Damascus on Monday condemned the deployment of a Turkish military convoy towards a key town in northwestern Syria where regime forces are waging fierce battles with jihadists and rebels.
"Turkish vehicles loaded with munitions... are heading towards Khan Sheikhun to help the terrorists... which confirms once again the support provided by the Turkish regime to terrorist groups," a foreign ministry source quoted by the state news agency SANA said.
The Syrian Observatory for Human Rights, a Britain-based war monitor, reported Syrian and Russian air strikes aimed at hindering the convoy's advance through Idlib province.
The Idlib region is supposed to be protected from a massive regime offensive by a buffer zone deal signed between government ally Russia and rebel backer Turkey in September.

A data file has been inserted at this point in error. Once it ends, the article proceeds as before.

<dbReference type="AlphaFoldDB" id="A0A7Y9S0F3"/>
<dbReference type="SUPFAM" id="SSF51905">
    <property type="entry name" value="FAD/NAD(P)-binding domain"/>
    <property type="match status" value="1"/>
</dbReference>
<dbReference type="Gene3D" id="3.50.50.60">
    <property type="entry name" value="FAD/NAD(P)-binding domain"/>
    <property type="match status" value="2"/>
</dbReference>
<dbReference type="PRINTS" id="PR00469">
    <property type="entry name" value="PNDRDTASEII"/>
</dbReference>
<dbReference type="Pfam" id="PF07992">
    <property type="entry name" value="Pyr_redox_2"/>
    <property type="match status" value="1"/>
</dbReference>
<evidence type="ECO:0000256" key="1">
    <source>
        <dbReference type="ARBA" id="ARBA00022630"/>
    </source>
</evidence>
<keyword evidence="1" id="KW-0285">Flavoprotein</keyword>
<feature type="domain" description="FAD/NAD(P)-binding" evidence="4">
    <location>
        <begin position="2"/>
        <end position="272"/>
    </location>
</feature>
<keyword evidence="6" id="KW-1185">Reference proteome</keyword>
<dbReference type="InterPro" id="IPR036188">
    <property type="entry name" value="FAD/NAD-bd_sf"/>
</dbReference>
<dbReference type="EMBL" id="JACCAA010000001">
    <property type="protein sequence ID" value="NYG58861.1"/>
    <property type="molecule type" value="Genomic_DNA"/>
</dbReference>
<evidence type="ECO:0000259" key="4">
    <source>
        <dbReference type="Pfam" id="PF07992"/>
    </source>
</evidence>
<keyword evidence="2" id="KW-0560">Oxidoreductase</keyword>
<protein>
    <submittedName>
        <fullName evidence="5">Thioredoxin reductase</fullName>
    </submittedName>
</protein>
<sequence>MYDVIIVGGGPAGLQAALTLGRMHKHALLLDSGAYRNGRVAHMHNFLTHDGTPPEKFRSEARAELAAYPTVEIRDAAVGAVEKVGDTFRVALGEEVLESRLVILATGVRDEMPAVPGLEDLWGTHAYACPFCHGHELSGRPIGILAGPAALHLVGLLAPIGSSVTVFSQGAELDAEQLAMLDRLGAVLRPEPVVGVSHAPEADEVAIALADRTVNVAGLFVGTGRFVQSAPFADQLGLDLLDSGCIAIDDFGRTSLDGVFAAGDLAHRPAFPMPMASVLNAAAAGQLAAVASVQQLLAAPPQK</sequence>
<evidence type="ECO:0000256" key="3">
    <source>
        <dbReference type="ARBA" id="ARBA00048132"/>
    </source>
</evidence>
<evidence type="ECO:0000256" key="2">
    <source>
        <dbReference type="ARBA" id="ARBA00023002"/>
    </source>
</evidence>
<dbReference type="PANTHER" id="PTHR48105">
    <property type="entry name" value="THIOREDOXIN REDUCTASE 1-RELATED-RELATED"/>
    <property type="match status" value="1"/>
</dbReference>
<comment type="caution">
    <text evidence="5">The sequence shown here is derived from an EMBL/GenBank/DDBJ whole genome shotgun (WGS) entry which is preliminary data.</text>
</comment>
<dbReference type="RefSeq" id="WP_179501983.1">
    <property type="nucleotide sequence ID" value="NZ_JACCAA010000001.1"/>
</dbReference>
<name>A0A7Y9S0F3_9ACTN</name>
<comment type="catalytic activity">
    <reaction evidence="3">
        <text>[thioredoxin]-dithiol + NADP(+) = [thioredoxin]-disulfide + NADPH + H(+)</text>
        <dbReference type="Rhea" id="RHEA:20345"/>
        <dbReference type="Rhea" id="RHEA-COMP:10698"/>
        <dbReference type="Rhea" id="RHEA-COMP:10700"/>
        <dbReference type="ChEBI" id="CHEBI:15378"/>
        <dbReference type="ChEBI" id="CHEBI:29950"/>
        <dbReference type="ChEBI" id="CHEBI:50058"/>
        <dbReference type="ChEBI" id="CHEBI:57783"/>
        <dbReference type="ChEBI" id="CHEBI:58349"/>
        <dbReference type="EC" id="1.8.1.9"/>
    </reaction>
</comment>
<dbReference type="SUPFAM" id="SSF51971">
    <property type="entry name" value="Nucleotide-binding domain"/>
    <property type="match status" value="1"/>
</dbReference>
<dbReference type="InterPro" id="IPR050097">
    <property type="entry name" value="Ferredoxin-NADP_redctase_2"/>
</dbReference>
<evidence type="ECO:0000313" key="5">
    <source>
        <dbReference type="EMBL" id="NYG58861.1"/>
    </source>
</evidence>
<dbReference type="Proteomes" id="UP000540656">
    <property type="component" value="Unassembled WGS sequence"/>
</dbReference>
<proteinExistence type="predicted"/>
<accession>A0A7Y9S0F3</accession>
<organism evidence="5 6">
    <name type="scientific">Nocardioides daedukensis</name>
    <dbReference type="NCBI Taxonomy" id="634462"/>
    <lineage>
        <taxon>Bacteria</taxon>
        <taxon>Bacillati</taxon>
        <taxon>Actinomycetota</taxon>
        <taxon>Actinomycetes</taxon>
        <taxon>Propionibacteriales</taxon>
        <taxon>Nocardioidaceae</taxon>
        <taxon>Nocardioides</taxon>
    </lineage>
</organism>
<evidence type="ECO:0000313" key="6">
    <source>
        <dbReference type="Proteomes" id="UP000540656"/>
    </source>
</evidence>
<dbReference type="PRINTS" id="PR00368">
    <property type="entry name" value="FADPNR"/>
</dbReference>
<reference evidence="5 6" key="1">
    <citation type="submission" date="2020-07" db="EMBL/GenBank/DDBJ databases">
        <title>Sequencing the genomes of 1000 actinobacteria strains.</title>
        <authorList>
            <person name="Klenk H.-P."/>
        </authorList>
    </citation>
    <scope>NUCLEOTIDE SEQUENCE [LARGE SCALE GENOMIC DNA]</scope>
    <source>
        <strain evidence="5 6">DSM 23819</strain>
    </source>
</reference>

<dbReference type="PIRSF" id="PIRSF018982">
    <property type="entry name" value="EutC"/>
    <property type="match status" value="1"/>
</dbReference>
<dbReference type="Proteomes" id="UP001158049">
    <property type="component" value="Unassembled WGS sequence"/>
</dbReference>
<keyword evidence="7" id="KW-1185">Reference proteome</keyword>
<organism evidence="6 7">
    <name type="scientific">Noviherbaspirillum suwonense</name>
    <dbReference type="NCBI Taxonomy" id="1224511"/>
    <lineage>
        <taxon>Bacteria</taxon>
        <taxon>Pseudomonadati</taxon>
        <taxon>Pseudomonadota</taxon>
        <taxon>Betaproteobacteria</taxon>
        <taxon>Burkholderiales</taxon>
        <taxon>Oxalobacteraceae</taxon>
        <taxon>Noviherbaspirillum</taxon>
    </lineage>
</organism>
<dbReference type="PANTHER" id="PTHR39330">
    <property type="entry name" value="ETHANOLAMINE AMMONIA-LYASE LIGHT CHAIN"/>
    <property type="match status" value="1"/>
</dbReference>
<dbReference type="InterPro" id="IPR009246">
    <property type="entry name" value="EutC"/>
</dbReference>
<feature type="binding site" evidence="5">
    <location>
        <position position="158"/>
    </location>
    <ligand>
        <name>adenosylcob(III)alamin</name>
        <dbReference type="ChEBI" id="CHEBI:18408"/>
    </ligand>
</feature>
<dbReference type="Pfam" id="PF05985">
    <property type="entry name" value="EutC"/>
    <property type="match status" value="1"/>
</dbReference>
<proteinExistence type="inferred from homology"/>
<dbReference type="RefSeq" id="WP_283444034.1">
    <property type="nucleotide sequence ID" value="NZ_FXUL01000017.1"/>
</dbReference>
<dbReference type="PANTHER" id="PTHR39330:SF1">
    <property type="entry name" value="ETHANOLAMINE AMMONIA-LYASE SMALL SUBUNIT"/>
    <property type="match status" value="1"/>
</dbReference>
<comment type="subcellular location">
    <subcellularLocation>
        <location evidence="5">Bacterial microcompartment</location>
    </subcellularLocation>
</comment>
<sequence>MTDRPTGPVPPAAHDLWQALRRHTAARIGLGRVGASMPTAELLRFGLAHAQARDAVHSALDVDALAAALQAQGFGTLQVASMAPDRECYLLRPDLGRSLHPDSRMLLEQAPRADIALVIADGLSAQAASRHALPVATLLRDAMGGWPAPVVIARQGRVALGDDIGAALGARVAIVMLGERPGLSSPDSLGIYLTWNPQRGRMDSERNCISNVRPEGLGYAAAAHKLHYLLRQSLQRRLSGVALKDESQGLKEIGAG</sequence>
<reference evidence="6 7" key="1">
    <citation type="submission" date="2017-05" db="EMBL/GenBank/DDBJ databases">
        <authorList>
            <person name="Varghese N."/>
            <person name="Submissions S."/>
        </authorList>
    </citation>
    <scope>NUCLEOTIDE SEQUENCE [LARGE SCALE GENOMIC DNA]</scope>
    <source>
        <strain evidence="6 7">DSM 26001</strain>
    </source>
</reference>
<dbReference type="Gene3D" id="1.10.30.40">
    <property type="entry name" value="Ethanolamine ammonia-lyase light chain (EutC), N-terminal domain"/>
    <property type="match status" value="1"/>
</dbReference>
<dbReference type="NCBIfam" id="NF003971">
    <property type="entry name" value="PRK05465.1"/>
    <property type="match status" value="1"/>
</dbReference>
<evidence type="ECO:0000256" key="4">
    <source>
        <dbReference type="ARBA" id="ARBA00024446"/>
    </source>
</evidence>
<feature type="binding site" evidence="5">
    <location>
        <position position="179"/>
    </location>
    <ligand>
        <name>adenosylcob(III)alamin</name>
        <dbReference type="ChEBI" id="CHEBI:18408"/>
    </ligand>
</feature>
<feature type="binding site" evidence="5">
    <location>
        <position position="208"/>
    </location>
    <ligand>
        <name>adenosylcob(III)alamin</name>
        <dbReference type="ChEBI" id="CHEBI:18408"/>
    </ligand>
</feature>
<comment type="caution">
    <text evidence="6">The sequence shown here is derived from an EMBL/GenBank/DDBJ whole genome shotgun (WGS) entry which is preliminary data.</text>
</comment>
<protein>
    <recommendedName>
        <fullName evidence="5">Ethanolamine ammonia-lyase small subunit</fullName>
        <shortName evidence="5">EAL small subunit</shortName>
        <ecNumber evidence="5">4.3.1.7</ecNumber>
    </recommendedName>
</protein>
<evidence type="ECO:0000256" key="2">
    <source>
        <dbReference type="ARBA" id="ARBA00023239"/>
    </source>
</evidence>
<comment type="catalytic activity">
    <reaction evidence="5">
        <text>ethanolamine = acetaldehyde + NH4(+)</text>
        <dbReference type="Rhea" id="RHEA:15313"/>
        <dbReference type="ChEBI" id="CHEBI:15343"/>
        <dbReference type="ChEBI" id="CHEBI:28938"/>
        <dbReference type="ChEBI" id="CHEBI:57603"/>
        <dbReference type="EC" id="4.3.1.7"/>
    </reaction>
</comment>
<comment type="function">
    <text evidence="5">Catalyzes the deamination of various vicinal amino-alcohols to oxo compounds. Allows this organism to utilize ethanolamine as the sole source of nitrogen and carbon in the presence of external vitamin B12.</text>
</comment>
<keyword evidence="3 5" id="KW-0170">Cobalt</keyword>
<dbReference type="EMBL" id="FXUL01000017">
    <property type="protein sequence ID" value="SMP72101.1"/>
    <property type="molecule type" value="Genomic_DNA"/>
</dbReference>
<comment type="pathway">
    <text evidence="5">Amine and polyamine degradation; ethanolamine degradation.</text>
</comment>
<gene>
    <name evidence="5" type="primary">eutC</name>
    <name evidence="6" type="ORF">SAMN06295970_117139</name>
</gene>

But it was never fully implemented, as jihadists refused to withdraw from the planned demilitarised zone.
On Sunday pro-regime forces entered Khan Sheikhun in Idlib province for the first time since they lost control of it in 2014.
They are battling to seize a key highway connecting government-held Damascus with the northern city of Aleppo, which the regime retook from rebels in December 2016.
Dozens from both sides have been killed in the latest fighting.
Jihadist group Hayat Tahrir al-Sham, led by Syria's former Al-Qaeda affiliate, controls most of Idlib province as well as parts of the neighbouring provinces of Hama, Aleppo and Latakia.